This weekend I’m at the Romero Center in sunny San Ysidro, CA. We are just south of San Diego and a 5 minute walk from the Mexican border town of Tijuana. Dr. Carlos J. Correa Bernier, the director of the center, is hosting a Sex Trafficking Consultation and we have an incredible group of participants (just one example: Sally, a retired opthamologist from a UCC church in Laguna Beach who participates in a yearly medical missions trip for a month in El Salvador).

If you’re like me, sex trafficking is something that you may have heard of but are not aware of the extent of the problem. The immersion program at the Romero Center focuses on sexual exploitation on both the Mexican and U.S. sides of the border. We learned today about how the problem of trafficking is shockingly huge. Estimates vary, but anywhere from 12-45 million people are victims of human trafficking each year worldwide. That’s almost 1 person in modern-day slavery for every 1,000 people on the planet. Women, men, and children are trafficked from or within almost every country.

So what is human trafficking? In short, it is the recruiting, harboring, and/or moving of people. Traffickers use force, fraud, or violence to obtain their victims. There are a number of purposes that people are trafficked for, including: involuntary servitude, debt bondage, slavery, and sex. Human trafficking is the third most profitable illegal industry behind the trafficking of drugs and weapons. This is not just a problem “out there” in the ‘third-world’ but it is something that we are tied up in. After Germany, the U.S. is the second largest destination/market for sex slavery in the world. But it’s not just sex, many of the products that we buy in our stories are the result of slave labor (take the slavery footprint quiz).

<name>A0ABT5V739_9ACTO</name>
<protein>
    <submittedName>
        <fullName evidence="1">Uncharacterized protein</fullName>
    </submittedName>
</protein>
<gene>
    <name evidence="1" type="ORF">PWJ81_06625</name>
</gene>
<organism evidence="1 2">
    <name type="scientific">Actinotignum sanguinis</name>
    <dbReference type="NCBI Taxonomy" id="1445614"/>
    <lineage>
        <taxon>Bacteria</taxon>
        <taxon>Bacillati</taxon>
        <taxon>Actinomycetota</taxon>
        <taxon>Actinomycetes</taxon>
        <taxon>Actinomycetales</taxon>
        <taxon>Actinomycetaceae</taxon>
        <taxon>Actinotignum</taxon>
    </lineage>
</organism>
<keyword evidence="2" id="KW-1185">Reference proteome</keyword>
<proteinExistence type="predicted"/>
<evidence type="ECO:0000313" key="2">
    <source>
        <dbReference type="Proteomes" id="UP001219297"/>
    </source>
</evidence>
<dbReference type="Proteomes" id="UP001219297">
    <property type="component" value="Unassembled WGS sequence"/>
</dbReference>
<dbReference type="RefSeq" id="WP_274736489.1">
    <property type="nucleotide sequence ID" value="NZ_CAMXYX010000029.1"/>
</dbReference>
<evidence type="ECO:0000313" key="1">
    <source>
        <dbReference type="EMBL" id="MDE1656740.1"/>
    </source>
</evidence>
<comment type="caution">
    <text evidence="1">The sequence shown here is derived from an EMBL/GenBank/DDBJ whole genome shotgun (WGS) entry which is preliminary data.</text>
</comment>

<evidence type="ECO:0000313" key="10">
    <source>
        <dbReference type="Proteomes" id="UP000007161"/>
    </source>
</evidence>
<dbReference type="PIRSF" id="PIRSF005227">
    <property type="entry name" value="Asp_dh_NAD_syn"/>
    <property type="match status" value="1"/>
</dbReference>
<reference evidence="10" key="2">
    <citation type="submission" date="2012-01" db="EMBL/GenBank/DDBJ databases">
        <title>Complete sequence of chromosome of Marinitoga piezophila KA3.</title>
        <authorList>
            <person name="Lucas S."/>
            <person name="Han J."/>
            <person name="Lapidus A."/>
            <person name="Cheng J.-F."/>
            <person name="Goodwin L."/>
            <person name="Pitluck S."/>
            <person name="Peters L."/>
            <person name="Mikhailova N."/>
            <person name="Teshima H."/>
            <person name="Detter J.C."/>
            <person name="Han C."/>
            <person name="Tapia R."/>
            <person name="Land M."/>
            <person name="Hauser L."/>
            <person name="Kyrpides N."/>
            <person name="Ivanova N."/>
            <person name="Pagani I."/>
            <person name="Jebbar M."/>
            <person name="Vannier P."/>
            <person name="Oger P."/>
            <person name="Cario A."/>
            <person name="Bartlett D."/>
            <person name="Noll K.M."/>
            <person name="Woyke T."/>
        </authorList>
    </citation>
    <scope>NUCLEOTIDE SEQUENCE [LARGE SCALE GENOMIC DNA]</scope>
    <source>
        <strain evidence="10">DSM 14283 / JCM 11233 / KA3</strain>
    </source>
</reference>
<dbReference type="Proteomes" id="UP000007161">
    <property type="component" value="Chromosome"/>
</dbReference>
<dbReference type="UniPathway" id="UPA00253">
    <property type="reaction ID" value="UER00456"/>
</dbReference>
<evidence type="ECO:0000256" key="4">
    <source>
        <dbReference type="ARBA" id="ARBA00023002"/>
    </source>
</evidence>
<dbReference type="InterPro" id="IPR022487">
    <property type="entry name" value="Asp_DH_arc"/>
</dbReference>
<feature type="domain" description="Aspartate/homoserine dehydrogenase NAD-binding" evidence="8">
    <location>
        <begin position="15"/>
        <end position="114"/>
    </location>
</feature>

We have a hard time imagining that there could be such a huge problem, especially within our own borders. Partly, this is because we have bought into the ideology of progress which says that our system is the most efficient that the world has ever seen and things are better than they have ever been. These ideas have been shaken a bit in recent years by the economic downturn, but regardless of how true or untrue our belief in progress is, it makes it very difficult to recognize that slavery is not over. We have a culture-wide denial of the real problems that vulnerable people in our world face.

As people of faith, this should be deeply troubling to us. The book of Amos, one of the prophets in the Hebrew scriptures, begins with a list of nations that God will soon judge, all enemies of the Israelites. It is easy to imagine myself in the crowd as the prophet proclaimed the message. “Yeah God, go get those evil people! All of our enemies are going down!” I cry as Amos lists off offence after offence. As the crowd moves into a frenzy of judgment and condemnation of the pagans, Amos turns the tables: “God says: For the sins of Israel, I will not hold back punishment; because they sell the righteous for silver, and the needy for a pair of sandals.” (2:6) With our insatiable desire for cheap food, cheap clothes, and cheap sex, we have sold the needy for a pair of sandals. How long must the victims wait for us to change our ways?


Tomorrow we’ll be heading into Tijuana to meet and speak to both victims and local activists. Check back in to the blog for more updates and tweet me @stephenmk if you have any questions.  This is a guest post from Stephen Keating who is covering this sex trafficking conference for HBC.  Thanks to Stephen for sharing what he’s learning with us!